A team of ICCUB researchers finds 582 open clusters in the Milky Way
Mapa de densitat d'estrelles amb les dades de Gaia
Kevin Jardine (@galaxy_map)
The team, led by Alfred Castro-Ginard, discovered 582 new open clusters of stars, using data from the Gaia mission.
Stellar clusters are groups of gravitationally bound stars, that were formed in the same event and therefore have the same age and chemical composition. The study of open clusters allows a better understanding of the origin and evolution of galaxies. There are two types of stellar clusters; the globular clusters, formed by older stars, and the open clusters, formed by relatively young stars - younger than a few million years old. The open clusters can only be found in irregular and spiral-shaped galaxies, which have an active stellar formation.
A team from the Institute of Cosmos Sciences has found 582 of this second type of open clusters. They used the data from the European Space Agency’s Gaia mission, which is mapping the Milky Way since it first entered into orbit in 2013. This data package is known as the second Gaia data release DR2.
Researchers have been developing a new method for the study of open clusters during the past two years. Alfred Castro-Ginard, member of the ICCUB's Gaia group, led the research. “We didn’t have any methodology for detecting these objects in a homogenous way before, and we didn’t have such an extended and precise data catalogue either”, he comments. The team used a method based on machine-learning, which they first applied to a small set of data – in a paper published in 2018, and then to a certain part of the galaxy – in a paper published in 2019. “The reason of choosing this method was the release of the second data package of Gaia, which includes more than a thousand million stars. We though than in order to analyse such a big volume of data, we needed to automatize the processes”.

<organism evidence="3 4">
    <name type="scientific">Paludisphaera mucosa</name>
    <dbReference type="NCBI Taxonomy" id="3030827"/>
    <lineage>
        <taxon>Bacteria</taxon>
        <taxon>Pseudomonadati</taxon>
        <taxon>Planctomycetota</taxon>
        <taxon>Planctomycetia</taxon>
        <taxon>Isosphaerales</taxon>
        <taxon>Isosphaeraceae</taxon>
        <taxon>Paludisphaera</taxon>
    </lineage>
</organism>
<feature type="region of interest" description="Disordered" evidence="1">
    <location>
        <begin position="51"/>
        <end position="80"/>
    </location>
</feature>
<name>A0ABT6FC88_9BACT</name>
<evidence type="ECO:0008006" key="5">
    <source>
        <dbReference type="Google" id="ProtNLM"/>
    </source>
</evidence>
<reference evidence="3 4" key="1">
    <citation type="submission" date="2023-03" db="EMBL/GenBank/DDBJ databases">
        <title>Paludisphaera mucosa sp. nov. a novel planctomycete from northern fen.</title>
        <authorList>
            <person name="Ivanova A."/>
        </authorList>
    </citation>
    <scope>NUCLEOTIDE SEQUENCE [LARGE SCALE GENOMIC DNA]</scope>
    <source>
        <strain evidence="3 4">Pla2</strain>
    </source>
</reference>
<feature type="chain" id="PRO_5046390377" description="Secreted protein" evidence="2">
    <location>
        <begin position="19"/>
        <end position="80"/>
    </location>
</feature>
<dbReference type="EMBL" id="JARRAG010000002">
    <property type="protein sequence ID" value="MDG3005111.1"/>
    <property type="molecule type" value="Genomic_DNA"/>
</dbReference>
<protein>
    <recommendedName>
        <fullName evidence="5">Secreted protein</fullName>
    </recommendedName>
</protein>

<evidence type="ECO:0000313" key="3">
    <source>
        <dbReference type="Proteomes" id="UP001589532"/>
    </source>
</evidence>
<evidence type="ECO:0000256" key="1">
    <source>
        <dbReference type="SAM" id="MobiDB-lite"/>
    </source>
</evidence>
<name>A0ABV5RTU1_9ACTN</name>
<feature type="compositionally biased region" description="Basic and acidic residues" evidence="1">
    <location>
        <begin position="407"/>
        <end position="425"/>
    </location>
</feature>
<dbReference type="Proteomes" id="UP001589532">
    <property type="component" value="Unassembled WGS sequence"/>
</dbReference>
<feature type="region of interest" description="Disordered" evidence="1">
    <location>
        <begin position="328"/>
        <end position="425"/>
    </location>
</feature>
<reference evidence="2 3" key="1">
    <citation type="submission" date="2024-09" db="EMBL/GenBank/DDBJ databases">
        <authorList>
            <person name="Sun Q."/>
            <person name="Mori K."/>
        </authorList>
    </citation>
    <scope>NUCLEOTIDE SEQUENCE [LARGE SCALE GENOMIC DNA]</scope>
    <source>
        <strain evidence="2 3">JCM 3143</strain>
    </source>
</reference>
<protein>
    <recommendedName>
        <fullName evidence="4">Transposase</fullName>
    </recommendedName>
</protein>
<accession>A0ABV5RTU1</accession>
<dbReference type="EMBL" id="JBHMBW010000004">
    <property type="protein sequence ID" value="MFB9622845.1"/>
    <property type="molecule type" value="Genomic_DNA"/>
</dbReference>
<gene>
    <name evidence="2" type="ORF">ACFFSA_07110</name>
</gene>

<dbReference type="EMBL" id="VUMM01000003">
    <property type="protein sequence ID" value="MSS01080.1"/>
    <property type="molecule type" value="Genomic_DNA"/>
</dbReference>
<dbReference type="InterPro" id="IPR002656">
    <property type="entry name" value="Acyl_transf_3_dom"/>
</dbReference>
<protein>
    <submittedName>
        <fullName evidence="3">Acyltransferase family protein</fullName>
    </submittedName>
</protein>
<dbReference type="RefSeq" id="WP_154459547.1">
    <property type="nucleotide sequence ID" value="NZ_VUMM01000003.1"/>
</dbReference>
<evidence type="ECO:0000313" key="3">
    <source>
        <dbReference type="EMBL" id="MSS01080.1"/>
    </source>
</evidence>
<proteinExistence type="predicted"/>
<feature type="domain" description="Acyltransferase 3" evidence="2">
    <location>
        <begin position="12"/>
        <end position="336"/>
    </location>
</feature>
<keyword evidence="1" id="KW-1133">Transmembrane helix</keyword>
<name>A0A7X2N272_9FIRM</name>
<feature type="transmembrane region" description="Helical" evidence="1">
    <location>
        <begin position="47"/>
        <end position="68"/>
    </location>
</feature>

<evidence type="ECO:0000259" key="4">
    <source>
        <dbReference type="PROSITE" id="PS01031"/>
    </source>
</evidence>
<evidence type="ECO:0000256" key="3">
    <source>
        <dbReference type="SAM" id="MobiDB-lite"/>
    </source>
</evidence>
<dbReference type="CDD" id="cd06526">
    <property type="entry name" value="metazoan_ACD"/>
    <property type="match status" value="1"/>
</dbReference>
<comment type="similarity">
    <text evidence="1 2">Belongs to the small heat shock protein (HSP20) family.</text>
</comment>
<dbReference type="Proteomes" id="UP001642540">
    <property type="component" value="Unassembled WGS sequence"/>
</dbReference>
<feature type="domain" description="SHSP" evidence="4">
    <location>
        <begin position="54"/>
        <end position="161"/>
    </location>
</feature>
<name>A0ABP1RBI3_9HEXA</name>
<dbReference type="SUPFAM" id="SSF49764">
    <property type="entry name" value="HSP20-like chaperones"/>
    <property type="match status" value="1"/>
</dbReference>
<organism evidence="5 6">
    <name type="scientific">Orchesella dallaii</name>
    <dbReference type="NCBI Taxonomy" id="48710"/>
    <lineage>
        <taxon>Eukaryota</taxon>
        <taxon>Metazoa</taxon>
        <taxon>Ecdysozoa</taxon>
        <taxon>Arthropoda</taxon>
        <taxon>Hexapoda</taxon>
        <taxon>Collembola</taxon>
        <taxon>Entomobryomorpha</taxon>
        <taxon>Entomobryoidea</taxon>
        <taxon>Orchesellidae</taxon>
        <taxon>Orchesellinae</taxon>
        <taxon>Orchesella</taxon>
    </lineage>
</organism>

The new methodology allowed the team to identify the overdensities in the galactic disc in the first place. Then, they applied an algorithm that selected those overdensities that were candidates of being open clusters, and applied an artificial neural network. This network checked every candidate, searching for isochronic patterns of colour and magnitude. At the end of the process, they confirmed 582 new open clusters.
“Previously, there were around 1200 known open clusters. Now, we have found 650 new ones – 23 in the first article; 53 in the second, and 582 now - combining Gaia’s data and our new methodology”, explains Castro-Ginard. “Having a complete catalogue of the open clusters and stellar objects in the Milky Way allows us to better study those regions with active stellar formation, the mechanisms of formation and dissolution of clusters in the field, or to calculate certain parameters such as the cluster’s initial function of mass”.
Alfred Castro-Ginard is currently working on his PhD thesis, in which he applies machine-learning techniques to the Gaia’s data sets, aiming to discerning the patterns of open cluster formation, and better understand the galaxy structure. He also participates in the Gaia’s data validation process, as a member of the DPAC group.